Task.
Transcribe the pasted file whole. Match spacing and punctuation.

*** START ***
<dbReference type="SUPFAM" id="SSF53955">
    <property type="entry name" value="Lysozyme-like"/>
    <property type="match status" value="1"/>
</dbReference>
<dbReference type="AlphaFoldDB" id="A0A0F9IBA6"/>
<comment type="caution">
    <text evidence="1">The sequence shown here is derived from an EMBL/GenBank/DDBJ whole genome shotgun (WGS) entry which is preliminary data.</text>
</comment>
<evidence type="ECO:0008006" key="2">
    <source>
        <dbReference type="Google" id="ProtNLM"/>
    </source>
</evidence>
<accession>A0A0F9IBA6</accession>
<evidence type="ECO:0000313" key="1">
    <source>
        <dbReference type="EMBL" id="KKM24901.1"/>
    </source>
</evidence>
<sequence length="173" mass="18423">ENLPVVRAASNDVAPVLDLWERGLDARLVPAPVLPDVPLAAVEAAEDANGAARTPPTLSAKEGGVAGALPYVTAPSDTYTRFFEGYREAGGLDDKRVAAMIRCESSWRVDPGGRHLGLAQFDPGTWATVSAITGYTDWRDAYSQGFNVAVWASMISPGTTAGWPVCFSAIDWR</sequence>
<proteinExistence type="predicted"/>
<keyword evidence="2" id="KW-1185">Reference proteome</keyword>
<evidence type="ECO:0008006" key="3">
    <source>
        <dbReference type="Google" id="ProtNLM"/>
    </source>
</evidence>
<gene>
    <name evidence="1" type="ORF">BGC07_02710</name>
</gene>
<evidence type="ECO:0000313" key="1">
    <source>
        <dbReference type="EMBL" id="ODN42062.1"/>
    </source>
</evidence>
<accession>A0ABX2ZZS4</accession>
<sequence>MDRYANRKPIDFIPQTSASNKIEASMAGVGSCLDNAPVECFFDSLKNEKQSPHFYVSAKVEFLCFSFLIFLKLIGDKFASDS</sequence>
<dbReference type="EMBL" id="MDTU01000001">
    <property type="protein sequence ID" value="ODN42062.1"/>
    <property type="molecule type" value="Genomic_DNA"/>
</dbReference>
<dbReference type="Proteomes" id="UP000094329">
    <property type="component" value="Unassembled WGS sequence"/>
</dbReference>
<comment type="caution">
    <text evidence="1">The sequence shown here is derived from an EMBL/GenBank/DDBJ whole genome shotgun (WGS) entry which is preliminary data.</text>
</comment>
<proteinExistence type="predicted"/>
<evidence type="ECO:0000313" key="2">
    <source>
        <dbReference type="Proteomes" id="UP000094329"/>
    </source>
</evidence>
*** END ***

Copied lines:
<dbReference type="SUPFAM" id="SSF53955">
    <property type="entry name" value="Lysozyme-like"/>
    <property type="match status" value="1"/>
</dbReference>
<dbReference type="AlphaFoldDB" id="A0A0F9IBA6"/>
<comment type="caution">
    <text evidence="1">The sequence shown here is derived from an EMBL/GenBank/DDBJ whole genome shotgun (WGS) entry which is preliminary data.</text>
</comment>
<evidence type="ECO:0008006" key="2">
    <source>
        <dbReference type="Google" id="ProtNLM"/>
    </source>
</evidence>
<accession>A0A0F9IBA6</accession>
<evidence type="ECO:0000313" key="1">
    <source>
        <dbReference type="EMBL" id="KKM24901.1"/>
    </source>
</evidence>
<sequence length="173" mass="18423">ENLPVVRAASNDVAPVLDLWERGLDARLVPAPVLPDVPLAAVEAAEDANGAARTPPTLSAKEGGVAGALPYVTAPSDTYTRFFEGYREAGGLDDKRVAAMIRCESSWRVDPGGRHLGLAQFDPGTWATVSAITGYTDWRDAYSQGFNVAVWASMISPGTTAGWPVCFSAIDWR</sequence>
<proteinExistence type="predicted"/>
<keyword evidence="2" id="KW-1185">Reference proteome</keyword>
<evidence type="ECO:0008006" key="3">
    <source>
        <dbReference type="Google" id="ProtNLM"/>
    </source>
</evidence>
<gene>
    <name evidence="1" type="ORF">BGC07_02710</name>
</gene>
<evidence type="ECO:0000313" key="1">
    <source>
        <dbReference type="EMBL" id="ODN42062.1"/>
    </source>
</evidence>
<accession>A0ABX2ZZS4</accession>
<sequence>MDRYANRKPIDFIPQTSASNKIEASMAGVGSCLDNAPVECFFDSLKNEKQSPHFYVSAKVEFLCFSFLIFLKLIGDKFASDS</sequence>
<dbReference type="EMBL" id="MDTU01000001">
    <property type="protein sequence ID" value="ODN42062.1"/>
    <property type="molecule type" value="Genomic_DNA"/>
</dbReference>
<dbReference type="Proteomes" id="UP000094329">
    <property type="component" value="Unassembled WGS sequence"/>
</dbReference>
<comment type="caution">
    <text evidence="1">The sequence shown here is derived from an EMBL/GenBank/DDBJ whole genome shotgun (WGS) entry which is preliminary data.</text>
</comment>
<proteinExistence type="predicted"/>
<evidence type="ECO:0000313" key="2">
    <source>
        <dbReference type="Proteomes" id="UP000094329"/>
    </source>
</evidence>